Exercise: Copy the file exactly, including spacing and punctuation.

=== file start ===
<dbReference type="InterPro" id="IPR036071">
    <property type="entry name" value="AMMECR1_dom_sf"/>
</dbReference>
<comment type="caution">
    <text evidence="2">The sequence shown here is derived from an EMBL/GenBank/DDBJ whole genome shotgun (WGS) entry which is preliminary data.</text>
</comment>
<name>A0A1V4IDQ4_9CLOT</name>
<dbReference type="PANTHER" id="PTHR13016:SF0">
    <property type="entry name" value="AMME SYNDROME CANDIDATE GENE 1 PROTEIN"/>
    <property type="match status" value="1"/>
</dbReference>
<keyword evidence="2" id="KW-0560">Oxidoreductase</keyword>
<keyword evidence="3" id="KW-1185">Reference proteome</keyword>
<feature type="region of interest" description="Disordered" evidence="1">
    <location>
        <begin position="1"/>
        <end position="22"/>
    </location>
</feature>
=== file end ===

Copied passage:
<dbReference type="InterPro" id="IPR036071">
    <property type="entry name" value="AMMECR1_dom_sf"/>
</dbReference>
<comment type="caution">
    <text evidence="2">The sequence shown here is derived from an EMBL/GenBank/DDBJ whole genome shotgun (WGS) entry which is preliminary data.</text>
</comment>
<name>A0A1V4IDQ4_9CLOT</name>
<dbReference type="PANTHER" id="PTHR13016:SF0">
    <property type="entry name" value="AMME SYNDROME CANDIDATE GENE 1 PROTEIN"/>
    <property type="match status" value="1"/>
</dbReference>
<keyword evidence="2" id="KW-0560">Oxidoreductase</keyword>
<keyword evidence="3" id="KW-1185">Reference proteome</keyword>
<feature type="region of interest" description="Disordered" evidence="1">
    <location>
        <begin position="1"/>
        <end position="22"/>
    </location>
</feature>